Dramatic Arts has Big Showing at USITT Conference

The USITT Annual Conference is the biggest technical theater conference in the nation. UConn Dramatic Arts students who attended were Brett Calvo, Brighid Deangelis, Bobby Williams, Abigail Golec, and Matthew Gilbert (not pictured).

SHARELINES

Brighid Deangelis ‘17, a UConn SFA Dramatic Arts student studying Technical Theater and Design with a concentration in Costume Design, attended the The United States Institute for Theatre Technology (USITT) conference and returned with 2nd place in Costuming and 6th place Best Overall Technician in the Tech Olympics after competing against 45 other teams! We sat down with her to hear more about her trip and learn about the plethora of opportunities at the conference.

Q: Could you tell us a little bit about the conference you attended?

A: The USITT Annual Conference is the biggest technical theater conference in the nation. This year it was located in St. Louis for five days, and a group of us from the Technical Theater and Design department attended: myself, Bobby Williams, Abigail Golec, Matthew Gilbert, and Brett Calvo. The School of Fine Arts supported us in covering travel and lodging expenses, which was great.

Q: What were some of the events at the conference?

Topics such as historical accuracy in costumes and the best way to run a costume crew on a traveling tour were covered.

A: We help run the booth to promote UConn’s graduate program to students from other schools. We, as undergraduate students, are also able to talk to other school’s booths about the opportunities available at their universities and colleges. There are plenty of of booths where experts show off their work regarding technological advancements in the field of theater. For example, there’s new lighting fixtures, ways to fly people, sewing machines, and ways to create painted backdrops. There are many professional theater artists and professionals there who discuss integrating those new techniques and products into their work. There’s also a lot of panels of professionals discussing various topics – they cover every area you could think of. I went to a lot of costume discussions, where topics such as historical accuracy in costumes and the best way to run a costume crew on a traveling tour were covered. There were at least two or three talks I wanted to go to in each time slot, and there were ten time slots a day. There’s a competition called Tech Olympics at the end of the week, and it’s a fun chance to test your skills in your area. There are various challenges, and the challenge I did involved changing a person from one full costume into another in the shortest amount of time. There are penalties for being rough with the actor and making noise backstage. The wardrobe challenge is the only one out of all the Tech Olympics that involves another person, and it’s interesting because you also have to figure out the dynamic between changing the clothes of a stranger! I did well – I got second place out of forty five teams. It was really fun!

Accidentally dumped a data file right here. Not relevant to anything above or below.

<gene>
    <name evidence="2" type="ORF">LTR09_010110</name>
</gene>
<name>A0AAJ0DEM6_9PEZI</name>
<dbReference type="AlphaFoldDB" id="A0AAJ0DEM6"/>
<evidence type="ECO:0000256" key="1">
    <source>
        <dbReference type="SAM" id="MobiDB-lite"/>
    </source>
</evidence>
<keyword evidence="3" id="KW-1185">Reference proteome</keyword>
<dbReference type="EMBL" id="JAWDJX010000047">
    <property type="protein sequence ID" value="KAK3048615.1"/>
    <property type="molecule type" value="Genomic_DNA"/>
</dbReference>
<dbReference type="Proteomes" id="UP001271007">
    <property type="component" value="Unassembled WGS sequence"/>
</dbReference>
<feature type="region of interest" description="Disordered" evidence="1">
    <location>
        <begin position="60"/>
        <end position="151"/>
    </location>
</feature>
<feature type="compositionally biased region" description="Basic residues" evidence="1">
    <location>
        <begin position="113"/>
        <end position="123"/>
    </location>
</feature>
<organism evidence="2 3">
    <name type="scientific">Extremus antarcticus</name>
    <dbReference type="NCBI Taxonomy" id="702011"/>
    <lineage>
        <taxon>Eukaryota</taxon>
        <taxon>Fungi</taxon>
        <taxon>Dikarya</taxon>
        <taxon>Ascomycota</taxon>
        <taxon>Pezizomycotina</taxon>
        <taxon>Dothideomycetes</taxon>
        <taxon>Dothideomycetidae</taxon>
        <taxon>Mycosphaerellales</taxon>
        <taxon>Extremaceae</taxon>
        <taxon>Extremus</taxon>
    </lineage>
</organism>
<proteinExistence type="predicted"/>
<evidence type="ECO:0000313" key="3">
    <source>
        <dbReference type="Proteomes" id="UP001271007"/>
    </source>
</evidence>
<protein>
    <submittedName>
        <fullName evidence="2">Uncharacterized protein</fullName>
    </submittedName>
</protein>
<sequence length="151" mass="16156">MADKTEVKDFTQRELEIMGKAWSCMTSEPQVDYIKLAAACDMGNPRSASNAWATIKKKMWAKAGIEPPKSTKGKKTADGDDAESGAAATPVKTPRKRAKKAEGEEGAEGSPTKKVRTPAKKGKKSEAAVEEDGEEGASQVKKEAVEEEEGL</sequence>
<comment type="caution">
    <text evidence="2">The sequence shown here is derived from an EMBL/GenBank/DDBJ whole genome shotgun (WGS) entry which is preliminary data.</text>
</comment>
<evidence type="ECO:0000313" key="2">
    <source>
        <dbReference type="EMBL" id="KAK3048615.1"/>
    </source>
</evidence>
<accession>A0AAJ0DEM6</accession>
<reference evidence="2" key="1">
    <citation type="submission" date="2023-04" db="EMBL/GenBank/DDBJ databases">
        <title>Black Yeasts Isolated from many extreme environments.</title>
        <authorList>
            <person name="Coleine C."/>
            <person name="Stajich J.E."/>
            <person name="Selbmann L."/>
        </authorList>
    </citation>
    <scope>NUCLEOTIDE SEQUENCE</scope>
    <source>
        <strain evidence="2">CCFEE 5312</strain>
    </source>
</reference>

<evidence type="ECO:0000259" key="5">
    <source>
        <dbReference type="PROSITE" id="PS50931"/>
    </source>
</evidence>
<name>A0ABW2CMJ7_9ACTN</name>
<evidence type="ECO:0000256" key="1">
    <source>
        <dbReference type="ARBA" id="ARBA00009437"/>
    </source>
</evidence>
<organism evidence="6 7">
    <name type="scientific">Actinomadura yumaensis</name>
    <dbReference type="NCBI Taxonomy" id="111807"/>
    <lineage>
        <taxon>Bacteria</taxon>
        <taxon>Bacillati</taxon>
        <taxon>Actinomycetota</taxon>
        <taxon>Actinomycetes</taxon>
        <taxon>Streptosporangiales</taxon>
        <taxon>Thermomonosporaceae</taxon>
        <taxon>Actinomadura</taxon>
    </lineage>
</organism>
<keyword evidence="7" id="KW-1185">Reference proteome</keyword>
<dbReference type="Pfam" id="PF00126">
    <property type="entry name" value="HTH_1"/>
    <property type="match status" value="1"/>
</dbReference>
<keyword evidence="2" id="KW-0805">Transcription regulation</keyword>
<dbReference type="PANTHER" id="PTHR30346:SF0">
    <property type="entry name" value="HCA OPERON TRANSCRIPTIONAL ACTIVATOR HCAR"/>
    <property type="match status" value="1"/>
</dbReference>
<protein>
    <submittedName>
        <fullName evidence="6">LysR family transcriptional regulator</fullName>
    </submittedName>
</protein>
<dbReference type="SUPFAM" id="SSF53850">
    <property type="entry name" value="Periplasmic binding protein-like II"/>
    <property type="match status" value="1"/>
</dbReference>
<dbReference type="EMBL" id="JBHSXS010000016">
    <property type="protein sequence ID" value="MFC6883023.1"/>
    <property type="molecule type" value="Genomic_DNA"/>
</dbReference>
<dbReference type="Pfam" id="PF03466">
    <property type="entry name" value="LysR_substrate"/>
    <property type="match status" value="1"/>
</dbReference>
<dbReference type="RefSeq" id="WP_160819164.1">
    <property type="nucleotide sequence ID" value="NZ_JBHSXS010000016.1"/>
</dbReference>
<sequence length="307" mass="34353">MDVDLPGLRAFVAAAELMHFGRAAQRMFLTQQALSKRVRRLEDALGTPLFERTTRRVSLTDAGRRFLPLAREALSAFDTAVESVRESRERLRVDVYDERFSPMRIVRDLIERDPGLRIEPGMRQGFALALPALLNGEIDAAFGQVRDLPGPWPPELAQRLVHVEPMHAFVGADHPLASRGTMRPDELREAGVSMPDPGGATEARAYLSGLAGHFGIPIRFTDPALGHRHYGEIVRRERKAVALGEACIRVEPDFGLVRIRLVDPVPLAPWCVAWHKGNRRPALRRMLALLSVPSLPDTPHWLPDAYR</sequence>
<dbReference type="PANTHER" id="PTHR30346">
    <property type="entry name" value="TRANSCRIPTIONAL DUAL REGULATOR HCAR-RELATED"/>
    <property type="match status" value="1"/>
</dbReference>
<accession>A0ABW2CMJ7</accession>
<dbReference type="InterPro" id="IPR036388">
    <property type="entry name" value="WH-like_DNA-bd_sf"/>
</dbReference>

Q: What was your favorite part of the convention?

There are lights flashing, smoke going, makeup being done, new costumes, and even historical corseting.

A: I really liked seeing all the technological advancements. Here at UConn, we have three theaters and we do things at a certain level, but to see the stuff used professionally and the newest technology is so amazing. I was so overwhelmed by it because there are lights flashing, smoke going, makeup being done, new costumes, and even historical corseting. It was also really fun to talk to students about coming here. I’ve been here for four years and haven’t really thought about all the things there are to brag about at UConn. It was nice to promote our school to prospective students.

Q: What would you say were the most positive aspects of UConn you let the students from others schools know about?

A: Some of the most positive aspects I told prospective students about are the connection the Dramatic Arts department has with Connecticut Repertory Theatre. It’s a professional grade theater on campus which yields a wealth of experience for students. Also, the high caliber of faculty and staff we have here and just the general culture of the drama department where grads and undergrads get to work together as well as with guest artists.